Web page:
State Colleges

March 28, 2013

Jim Larrañaga coaching Miami Hurricanes in familiar arena

Jim Larrañaga leads UM against Marquette in the same building where he guided George Mason into the Final Four in 2006.

University of Miami coach Jim Larrañaga gathered the Hurricanes in a huddle during practice at the Verizon Center on Wednesday afternoon and said: “You know why they call it the Sweet 16? Because it’s sweet!’’

He would know.

Seven years ago, in this very building, he led 11th-seeeded mid-major George Mason to a Sweet 16 win over Wichita State and a historic Elite Eight triumph over top-seeded Connecticut to earn a spot in the Final Four — a first for a double-digit seed.

Thursday night, he will try to work his magic again as the No. 2-seeded Hurricanes (29-6) face No. 3 seed Marquette (25-8). It was clear as the coach roamed the hallways of the building that the place was familiar and special to him. George Mason fans stopped him for autographs and photos. And he got big hugs from former Patriot players Tony Skinn and Lamar Butler.

He said that when he saw those former players, it was as if time hadn’t passed.

“This is not just any other arena for me, this is the Verizon Center,’ Larrañaga said. “I spent many a night watching the Wizards and Georgetown play here, but my greatest memory was getting a chance to coach here in the Sweet 16 and Elite Eight. [Writer] John Feinstein told me my life would never be the same, and he was right. We’ve had a lot of new things occur all as a direct result of our performance here in the Verizon Center. Those memories last a lifetime.’’

He said he has told stories of that run to his UM players, but they can’t relate “because me and my staff have the memories, and they don’t. They want to create those memories for themselves.’’

UM players said they could tell Larrañaga and his staff were nostalgic here, with good reason.

“We’ve seen the highlights of it, it was a great run, it was magical,’’ UM sophomore guard Shane Larkin said. “Hopefully, he still has some good luck left in him. Not saying we need luck, but hopefully he still has a winning touch, and it’s going to be fun playing out here in this arena. He has experience here, and history here, and hopefully we can keep this as a good memory in his mind and go out and win these two games.’’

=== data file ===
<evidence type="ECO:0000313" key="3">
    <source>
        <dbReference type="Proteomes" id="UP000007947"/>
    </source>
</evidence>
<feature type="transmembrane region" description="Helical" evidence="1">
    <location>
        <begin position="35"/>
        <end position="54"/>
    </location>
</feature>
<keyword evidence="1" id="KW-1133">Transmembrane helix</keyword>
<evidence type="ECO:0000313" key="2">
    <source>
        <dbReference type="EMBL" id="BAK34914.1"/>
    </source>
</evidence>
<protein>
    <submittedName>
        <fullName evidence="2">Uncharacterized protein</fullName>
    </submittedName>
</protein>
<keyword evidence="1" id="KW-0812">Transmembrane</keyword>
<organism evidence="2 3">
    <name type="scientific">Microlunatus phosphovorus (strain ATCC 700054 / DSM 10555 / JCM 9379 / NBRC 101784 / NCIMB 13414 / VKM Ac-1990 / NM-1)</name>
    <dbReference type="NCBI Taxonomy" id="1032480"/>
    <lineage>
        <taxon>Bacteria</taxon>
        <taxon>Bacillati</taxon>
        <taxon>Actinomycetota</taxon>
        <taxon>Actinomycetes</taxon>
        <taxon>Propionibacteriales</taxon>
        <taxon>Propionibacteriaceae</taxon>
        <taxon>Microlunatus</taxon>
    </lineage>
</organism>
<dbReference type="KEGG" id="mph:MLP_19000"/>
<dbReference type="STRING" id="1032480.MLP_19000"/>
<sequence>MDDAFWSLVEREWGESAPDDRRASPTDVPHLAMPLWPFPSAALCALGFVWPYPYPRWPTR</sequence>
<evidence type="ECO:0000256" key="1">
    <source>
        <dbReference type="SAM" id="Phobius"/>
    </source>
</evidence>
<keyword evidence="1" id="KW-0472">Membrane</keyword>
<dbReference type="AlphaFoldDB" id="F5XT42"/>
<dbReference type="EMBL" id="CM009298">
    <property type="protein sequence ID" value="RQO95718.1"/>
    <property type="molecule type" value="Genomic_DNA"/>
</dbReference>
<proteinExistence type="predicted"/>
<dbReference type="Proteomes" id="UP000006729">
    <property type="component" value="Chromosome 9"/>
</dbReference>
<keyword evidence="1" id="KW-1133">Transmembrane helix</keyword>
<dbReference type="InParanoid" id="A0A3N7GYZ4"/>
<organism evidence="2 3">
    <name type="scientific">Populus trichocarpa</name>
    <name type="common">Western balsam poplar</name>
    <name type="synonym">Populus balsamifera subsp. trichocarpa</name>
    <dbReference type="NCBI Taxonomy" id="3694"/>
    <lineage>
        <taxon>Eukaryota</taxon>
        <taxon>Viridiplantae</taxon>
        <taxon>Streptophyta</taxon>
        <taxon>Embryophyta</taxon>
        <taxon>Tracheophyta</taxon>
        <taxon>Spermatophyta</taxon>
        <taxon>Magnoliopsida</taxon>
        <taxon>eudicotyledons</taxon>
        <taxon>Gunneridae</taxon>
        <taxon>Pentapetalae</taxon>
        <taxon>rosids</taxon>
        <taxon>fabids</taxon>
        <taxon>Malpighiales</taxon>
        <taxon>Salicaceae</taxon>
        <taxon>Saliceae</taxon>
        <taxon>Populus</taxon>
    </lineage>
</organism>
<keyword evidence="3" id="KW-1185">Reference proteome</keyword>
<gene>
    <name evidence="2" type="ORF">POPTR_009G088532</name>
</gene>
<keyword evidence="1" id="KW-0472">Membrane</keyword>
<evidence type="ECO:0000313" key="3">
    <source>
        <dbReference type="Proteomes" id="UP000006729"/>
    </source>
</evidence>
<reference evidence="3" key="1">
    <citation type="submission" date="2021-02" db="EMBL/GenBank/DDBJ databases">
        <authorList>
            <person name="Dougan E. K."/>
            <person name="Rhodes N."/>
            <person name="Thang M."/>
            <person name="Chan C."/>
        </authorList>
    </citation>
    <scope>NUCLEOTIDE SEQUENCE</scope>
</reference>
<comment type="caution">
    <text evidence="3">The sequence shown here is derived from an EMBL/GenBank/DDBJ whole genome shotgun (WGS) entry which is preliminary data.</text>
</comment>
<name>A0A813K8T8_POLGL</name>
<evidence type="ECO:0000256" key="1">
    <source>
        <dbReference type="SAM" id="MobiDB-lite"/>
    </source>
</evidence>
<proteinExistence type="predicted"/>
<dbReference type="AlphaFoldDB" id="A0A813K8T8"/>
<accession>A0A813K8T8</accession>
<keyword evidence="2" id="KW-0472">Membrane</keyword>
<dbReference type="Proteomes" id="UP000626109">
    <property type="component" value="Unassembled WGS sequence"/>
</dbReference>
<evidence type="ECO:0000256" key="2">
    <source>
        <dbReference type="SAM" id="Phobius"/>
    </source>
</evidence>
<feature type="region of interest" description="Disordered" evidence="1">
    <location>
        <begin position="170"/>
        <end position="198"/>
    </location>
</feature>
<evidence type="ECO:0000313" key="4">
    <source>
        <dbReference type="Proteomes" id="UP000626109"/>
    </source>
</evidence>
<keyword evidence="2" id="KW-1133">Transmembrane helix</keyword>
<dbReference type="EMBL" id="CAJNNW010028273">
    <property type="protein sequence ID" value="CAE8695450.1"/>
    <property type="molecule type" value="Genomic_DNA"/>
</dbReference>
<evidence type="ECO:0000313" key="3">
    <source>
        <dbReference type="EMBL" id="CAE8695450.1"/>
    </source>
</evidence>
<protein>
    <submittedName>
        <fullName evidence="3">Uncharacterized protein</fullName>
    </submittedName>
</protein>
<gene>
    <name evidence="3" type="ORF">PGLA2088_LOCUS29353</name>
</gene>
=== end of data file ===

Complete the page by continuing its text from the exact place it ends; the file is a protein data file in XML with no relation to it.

They will have to do it without senior center Reggie Johnson, who had arthroscopic surgery Tuesday to repair a torn meniscus in his left knee. Johnson injured the knee during the Illinois game Sunday. Larrañaga said he was told of the injury on the plane ride home from Austin on Monday.

“Monday night I was told what the options were, and Reggie had to choose whether to wait or do a minor surgery to try to repair it right away with the hopes that he could heal quickly enough that he could still play this season if our season continued,’’ the coach said. “I don’t look down the road like that. I try to stay in the present and get ready for Marquette.’’

His primary concern is stopping Marquette’s standout guard Vander Blue, and making sure his players hit the glass hard and often, as the Golden Eagles are relentless rebounders, particularly on the offensive end.

Blue scored 29 points Sunday against Butler — 19 in the second half — and scored on a last-second layup to beat Davidson in the opening round of the NCAA Tournament. The 6-4 guard will likely be the responsibility of UM’s best defender, Durand Scott. Larkin will also have to be aware of the Eagles’ star.

“He likes to get it into his left hand and get all the way to the basket,’’ Larkin said of Blue. “He has a quick first step, can shoot the three ball and plays the passing lanes well on the defensive side. He affects the game in every way and when it’s a late-game situation, the ball is going to be in his hands, like it was against Davidson. I wouldn’t say he reminds me of anyone in the ACC because nobody attacks the rim like he does in the ACC.’’

Marquette coach Buzz Williams was equally effusive about the Canes backcourt.

“They’re as good as any backcourt in the country, bar none,’’ he said. “Statistically, playing time, defensively. Those guys are both pros, probably longtime pros. They have great intangibles, you see it watching them play.’’

The other big battle will be on the boards, which is where the Hurricanes will most miss Johnson’s 6-10 and 300-pound presence.

“They send four or five guys, so your guards have to get in there and rebound,’’ Larrañaga said. “Our guards better be near the basket because that’s where the game’s going to be played. In one of their one of their games, they shot 23 layups, so their emphasis is within five feet of the basket.’’

UM center Julian Gamble hopes to step up to make up for Johnson’s absence.

“It’s going to be important for me to stay out of foul trouble and be relentless on the boards,’’ he said. “I have to hold the interior down like Reggie did, and be more aggressive.’’

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